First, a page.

Why do communities sprawl? We’ve been told the question is unanswerable because the contributing factors are too numerous. Citizens say they prefer white picket fences and surface parking. Developers find land acquisition is cheaper than multi-story construction. Bankers will lend for what the market demands. Municipalities double down on existing infrastructure construction. Financiers speculate that fuel and lumber have been deemed to be limitless resources, undervaluing the externalized costs. Politicians are unable to give voters anything but what those voters claim they want. The circle of causality closes itself.
But what if all those players are unconsciously conspiring together to build an idealized community that refuses to update itself?
It used to be said that you can’t fight City Hall. That remains true on matters of licensing and laws. But since the tax revolts began thirty years ago with California’s Proposition 13, market forces have slowly dwarfed the power municipalities once wielded.
Market forces have proven themselves fallible when it comes to urban planning.
Los Angeles discovered that highways share the “field of dreams” dynamic: if you build it, they will come. Increased road capacity entices more driving. There’s never “enough” pavement.
Atlanta reasoned that commutes eventually would become too long and housing appetites would be slaked. Subprime mortgages made homes affordable and cell phones made commutes tolerable, but now money and fuel are not so cheap and a collapse looms.
Boston attempted to control its region’s lending practices and credit markets, but the “New England Experiment” collapsed when banking conglomerates challenged the rule and local authorities found themselves outgunned by market forces.
The folly spreads to a polluted haze over Shanghai, chronic labor strife across India, and shrinking ice floes in the arctic. We now know enough to know better. But we haven’t learned.
Planners and politicians and academics who study the complexity of urban planning invariably throw up their hands and say they can’t save us from ourselves. Each city is tinkering with ways to accommodate citizens, investors, commuters, visitors, and voters. But each is its own experiment.
Scientifically speaking, what all this experimentation lacks is a control group. Everybody is changing in a myriad of ways, but nobody is staying the same.
If only there was a prototype —an America Town — where things stay the same, where all the factors are controlled by a single entity, where absolute control is exerted. Kudos to University of Oregon assistant professor Mark Gillem for finding it.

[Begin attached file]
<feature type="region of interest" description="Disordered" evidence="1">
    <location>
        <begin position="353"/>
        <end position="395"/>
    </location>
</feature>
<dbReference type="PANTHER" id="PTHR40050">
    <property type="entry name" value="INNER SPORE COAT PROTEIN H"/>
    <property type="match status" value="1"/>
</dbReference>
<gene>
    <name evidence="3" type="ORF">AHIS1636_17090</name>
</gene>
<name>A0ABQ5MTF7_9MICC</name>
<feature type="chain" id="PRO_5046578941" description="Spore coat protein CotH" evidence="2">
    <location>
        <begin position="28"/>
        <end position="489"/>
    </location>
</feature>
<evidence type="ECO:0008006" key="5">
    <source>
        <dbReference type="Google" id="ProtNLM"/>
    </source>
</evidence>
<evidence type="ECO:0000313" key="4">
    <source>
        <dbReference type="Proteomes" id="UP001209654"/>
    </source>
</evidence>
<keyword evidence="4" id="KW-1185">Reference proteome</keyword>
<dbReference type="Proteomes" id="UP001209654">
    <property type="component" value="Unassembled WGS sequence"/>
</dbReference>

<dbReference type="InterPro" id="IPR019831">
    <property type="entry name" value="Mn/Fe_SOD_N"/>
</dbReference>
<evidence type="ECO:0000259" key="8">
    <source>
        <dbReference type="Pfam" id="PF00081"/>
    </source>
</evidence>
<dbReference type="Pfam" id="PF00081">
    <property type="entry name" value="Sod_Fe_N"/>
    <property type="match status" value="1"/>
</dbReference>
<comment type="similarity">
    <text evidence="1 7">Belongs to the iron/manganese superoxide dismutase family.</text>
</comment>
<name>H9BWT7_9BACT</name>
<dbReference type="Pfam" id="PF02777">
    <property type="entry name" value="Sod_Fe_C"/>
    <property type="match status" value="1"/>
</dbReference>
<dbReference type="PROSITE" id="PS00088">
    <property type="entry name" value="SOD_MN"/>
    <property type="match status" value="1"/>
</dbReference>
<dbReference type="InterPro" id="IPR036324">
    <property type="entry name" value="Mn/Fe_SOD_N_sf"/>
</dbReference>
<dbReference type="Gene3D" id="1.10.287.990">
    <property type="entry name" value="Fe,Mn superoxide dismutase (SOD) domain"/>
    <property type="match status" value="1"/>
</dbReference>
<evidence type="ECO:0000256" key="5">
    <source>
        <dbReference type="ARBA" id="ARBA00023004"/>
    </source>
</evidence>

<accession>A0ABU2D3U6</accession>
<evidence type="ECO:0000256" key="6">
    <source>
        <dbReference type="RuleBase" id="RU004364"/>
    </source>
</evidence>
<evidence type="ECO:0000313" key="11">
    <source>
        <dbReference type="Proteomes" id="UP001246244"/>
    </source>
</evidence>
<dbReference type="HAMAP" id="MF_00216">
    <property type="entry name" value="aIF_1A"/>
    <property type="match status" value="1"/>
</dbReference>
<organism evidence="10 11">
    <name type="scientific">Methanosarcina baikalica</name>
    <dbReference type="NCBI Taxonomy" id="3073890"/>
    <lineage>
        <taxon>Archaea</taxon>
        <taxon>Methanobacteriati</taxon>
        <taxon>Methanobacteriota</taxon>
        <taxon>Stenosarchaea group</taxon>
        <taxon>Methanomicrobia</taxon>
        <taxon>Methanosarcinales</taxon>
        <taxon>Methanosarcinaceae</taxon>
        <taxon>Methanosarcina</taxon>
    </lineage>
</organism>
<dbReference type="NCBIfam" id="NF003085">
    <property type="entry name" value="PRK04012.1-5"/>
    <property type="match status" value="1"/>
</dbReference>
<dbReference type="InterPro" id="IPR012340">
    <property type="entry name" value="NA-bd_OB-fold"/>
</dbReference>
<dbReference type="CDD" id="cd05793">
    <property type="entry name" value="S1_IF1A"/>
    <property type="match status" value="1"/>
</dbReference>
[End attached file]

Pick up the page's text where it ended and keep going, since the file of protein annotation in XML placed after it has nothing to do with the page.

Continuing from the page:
America Town exists in scores of different places. Gillem found them overseas, in 140 different countries from Central America to western Europe to the Middle East. They are military bases.
The U.S. Department of Defense controls every aspect of these settlements — supply, demand and everything in between. Nobody in these places is looking for work, shopping for a mortgage, or comparing location opportunities. These places offer single-payer health care, along with single-payer employment, single-payer housing, and single-payer banking. Market forces are not in play.
Free of all the complexities of urban planning, Americans still build sprawl.
Gillem visited and analyzed these carbon (but not carbon-neutral) copies of mini-America and wrote a book called “America Town.” Since it was published last year, Gillem has been jetting around the world helping military leaders and their local hosts re-imagine how these outposts can be designed for a new, post-imperial era.
Gillem discovered and argues persuasively that the America Town prototype is not in fact driven by economic, governmental, or popular forces. Remove them all and America Town emerges only more purely. That sprawl-friendly model of development turns out to be rooted in a shared psychosis that is uniquely and pervasively American. It’s drawn from a sitcom-style image of family and community that no longer exists, if it ever did.
That’s both the bad news and the good news. It means we can change the paradigm on our own, just as soon as we choose. The world waits.
Don Kahle (firstname.lastname@example.org) is executive director for the local chapter of the American Institute of Architects, but these opinions are only his own. He writes for The Register-Guard each Friday and blogs.